WINDSOR TERRACE — Joseph Baah, 17, became uneasy last spring when the isolation of the COVID-19 quarantine took hold.
He missed his classmates and friends from church. His mind wandered, but his thoughts did not bring peace.
“The quarantine gave me more time to reflect,” Baah said. “What I figured out was I didn’t have a sense of identity. I didn’t realize that until everything just slowed down.
“Then, I realized that I felt lost.”
Baah was not alone in how he felt, said Elaine Tontoh, youth ministry director at St. Therese of Lisieux Roman Catholic Church, Flatbush.
“When the pandemic started, we immediately switched to having online meetings,” Tontoh said. “But the feedback we got from the youth was that they were feeling lonely, bored with nothing to do.”
Some grieved the losses of friends or family members to the pandemic, Tontoh said. Others missed their parents, who worked extra hours as first responders and hospital staff to save COVID-19 victims.
As spring turned to summer, other youth members became anxious about unemployment in their neighborhoods, racism, protests, and violence.
“During our meetings, we felt these young people needed something more,” Tontoh said. “So we, the youth ministry team, sat down, and we came up with this idea — a multifaceted program.”
The Virtual Youth Empowerment and Endurance Speakers Series was held via Zoom each Saturday from June 13 through Aug. 22.
Its theme was the Bible verse Philippians 4:13 — “I can do all things through Christ Jesus who gives me strength.”
“The goal of this initiative,” Tontoh explained, “was to equip our youth with the ‘tools’ they needed to overcome such adversity.
“For every Saturday during this event, we engaged our youth in prayer, praise, and worship, and had speakers present to the youth on various topics.”
The ministry team enlisted speakers who selected their topics reflecting the theme. For example, Dr. Mona Quarless discussed “Juneteenth,” Liba Quarless presented “Feelings, Thoughts, & Emotions,” and Pauline Melchoir-Morris gave stress management advice.
Some speakers “Zoomed” in from other countries, like Father Samuel Filton-Mensah. He spoke on “Fortitude” and “Determination” on two Saturdays from the Archdiocese of Accra in Ghana, West Africa.
Father Trevor Nathasingh from Laventille, Trinidad, had a full discussion on Philippians 4:13.
The speaker series started small, with about 15 kids from St. Therese of Lisieux, each appearing on screen from their homes, Tontoh said. Everyone could see each other, plus the speaker.
Some hiccups emerged because the kids had no experience in virtual meeting platforms like Zoom. For example, Tontoh said, some joined the meetings without the video function, which prevented youth leaders from observing their participation levels.
“We encouraged them to join in (with video),” Tontoh said. “Some of them were just shy, or they said, ‘Oh, my room is a mess, I don’t want people to see what’s in my room.’ So we told them, ‘Well, next time clean your room first!’ It’s important because it was hard to engage them without seeing them visually.”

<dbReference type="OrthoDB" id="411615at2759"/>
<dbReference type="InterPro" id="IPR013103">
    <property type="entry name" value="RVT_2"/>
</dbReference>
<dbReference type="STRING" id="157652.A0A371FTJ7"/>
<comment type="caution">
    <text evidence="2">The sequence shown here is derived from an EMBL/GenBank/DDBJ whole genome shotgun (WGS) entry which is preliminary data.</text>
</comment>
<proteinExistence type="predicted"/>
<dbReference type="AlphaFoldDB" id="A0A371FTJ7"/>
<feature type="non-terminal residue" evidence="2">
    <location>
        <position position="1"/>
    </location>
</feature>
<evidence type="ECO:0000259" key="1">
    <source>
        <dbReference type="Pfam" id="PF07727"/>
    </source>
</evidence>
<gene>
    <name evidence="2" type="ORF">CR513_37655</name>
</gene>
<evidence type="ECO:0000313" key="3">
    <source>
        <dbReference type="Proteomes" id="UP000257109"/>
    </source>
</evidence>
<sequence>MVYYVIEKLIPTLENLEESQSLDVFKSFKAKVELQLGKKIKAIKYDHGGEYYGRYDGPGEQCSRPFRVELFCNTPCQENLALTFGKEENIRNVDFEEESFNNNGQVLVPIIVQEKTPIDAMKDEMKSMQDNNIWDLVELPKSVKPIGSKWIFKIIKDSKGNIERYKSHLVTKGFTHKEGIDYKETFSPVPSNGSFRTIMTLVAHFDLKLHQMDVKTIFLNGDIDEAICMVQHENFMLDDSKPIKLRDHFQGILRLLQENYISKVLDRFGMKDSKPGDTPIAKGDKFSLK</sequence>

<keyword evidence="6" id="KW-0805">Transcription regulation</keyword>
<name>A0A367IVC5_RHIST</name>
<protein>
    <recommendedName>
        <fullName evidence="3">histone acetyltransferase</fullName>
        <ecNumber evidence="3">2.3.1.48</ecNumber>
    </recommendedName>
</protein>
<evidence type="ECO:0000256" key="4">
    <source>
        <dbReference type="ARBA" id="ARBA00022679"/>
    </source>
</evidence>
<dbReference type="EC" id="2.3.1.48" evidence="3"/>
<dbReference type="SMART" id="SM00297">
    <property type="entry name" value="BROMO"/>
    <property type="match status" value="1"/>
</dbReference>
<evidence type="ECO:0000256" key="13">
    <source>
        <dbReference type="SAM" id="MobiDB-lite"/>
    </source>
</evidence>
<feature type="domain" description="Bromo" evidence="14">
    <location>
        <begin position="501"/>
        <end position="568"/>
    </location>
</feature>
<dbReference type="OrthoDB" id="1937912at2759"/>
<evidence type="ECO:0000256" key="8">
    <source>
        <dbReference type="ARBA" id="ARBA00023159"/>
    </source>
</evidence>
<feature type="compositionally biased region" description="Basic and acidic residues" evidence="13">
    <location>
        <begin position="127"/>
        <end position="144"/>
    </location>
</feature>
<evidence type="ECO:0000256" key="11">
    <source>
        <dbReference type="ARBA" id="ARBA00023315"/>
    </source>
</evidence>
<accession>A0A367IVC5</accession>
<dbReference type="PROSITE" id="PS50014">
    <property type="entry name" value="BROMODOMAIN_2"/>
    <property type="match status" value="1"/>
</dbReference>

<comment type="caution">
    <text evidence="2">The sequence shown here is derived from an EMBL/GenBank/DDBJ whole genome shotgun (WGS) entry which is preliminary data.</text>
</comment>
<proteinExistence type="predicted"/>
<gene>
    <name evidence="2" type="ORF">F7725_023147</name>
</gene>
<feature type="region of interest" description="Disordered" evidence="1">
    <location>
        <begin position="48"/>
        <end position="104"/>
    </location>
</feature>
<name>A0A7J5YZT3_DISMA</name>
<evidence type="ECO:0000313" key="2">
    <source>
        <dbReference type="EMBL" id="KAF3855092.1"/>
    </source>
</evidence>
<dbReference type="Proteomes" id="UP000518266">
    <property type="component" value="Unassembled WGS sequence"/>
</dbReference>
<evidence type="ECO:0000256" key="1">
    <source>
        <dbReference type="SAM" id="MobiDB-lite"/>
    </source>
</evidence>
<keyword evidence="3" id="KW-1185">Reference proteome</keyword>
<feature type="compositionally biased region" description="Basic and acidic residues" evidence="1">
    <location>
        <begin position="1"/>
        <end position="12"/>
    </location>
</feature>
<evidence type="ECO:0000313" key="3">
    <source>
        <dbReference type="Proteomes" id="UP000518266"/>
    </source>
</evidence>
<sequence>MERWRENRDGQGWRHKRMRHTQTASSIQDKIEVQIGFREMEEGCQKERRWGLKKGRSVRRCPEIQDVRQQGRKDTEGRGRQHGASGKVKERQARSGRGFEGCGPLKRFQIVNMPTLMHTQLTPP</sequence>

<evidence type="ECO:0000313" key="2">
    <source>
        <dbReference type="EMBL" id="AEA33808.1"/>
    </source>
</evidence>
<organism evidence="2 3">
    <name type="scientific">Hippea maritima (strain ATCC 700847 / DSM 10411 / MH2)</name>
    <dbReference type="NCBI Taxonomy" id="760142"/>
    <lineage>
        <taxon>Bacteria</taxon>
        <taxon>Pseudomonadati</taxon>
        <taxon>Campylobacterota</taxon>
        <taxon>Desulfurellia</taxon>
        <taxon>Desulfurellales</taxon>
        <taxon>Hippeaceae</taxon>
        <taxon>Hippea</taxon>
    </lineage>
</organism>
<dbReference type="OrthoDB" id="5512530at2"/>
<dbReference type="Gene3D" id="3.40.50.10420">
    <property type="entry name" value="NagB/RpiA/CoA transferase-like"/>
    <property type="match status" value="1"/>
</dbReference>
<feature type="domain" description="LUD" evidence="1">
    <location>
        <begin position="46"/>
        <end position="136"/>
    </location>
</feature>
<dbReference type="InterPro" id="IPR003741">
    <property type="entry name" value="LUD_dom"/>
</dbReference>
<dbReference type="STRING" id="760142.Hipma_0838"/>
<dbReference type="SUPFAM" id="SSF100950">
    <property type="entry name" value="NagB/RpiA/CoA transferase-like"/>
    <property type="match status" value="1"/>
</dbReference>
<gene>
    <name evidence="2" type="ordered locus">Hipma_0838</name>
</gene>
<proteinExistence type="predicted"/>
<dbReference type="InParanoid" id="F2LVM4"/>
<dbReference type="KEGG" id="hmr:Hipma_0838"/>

Also, the leaders needed to know if anyone was with the participants during the programs. Leaders were happy to see parents or grandparents in the background, Tontoh said.
Word got out about the program, and kids from other parishes joined the meetings.
“To the glory of God, our event attracted youth from a number of neighboring parishes,” Tontoh said. “The number of attendees rose from 15 participants at the beginning to about 50 in July and August.”
Participants, ages 11-18, also came from St. Francis of Assisi-St. Blaise, St. Teresa of Avila, Crown Heights; St. Thomas Aquinas, Flatlands; St. Jerome, Flatbush; and St. Joseph the Worker.
Baah attends St. Catherine of Genoa with his family. He said the program’s speakers taught him that adversity, like a global pandemic, can spur growth, which, in turn, can build character.
To that end, Baah said, the speakers taught him “to be comfortable with being uncomfortable.”
“They spoke about God,” he explained, “and if you address adversity in prayer, you can find your purpose. So I started praying. Then I started noticing more.”
He said, “There’s no growth in your comfort zone.”
The program, he explained, “made me realize that throughout my whole life, I was doing things to make other people happy.”
“But,” Baah added, “I learned that everything I do should be because God called me to do so. Now I’m on a journey to finding out who I really am.”
Baah said he no longer feels lost or aimless. He now aspires to enter politics, but not for power.
During the quarantine, he studied how government worked and became intrigued with how elected officials of opposing ideologies seek compromise to create new laws or programs.
Baah said he wants to facilitate such compromise.
London Edwards, 14, attends St. Therese Lisieux. Edwards said she especially enjoyed the session about Juneteenth because it “really speaks about the slaves and how they worked very hard to make the world possible.”
But, she added, other topics helped her find “motivation throughout me and my surroundings.
“I have learned I am more powerful on the inside,” Edwards said, “and when I talk to God, I am magnificent.”
Tontoh said her team members want to build on the program’s success. They’re willing to share it with leaders from other parishes or dioceses.
Tontoh praised her team for helping to make the ministry work because she already has plenty to do. Tontoh came with her husband to the U.S. from Ghana nine years ago to study economics. She’s currently working on a doctorate in the field, but she always has time for the diocese’s youth.
“When I die, I don’t think God will be interested in what I learned about economics,” Tontoh said, “but, I am sure he will ask what I did to advance his kingdom.”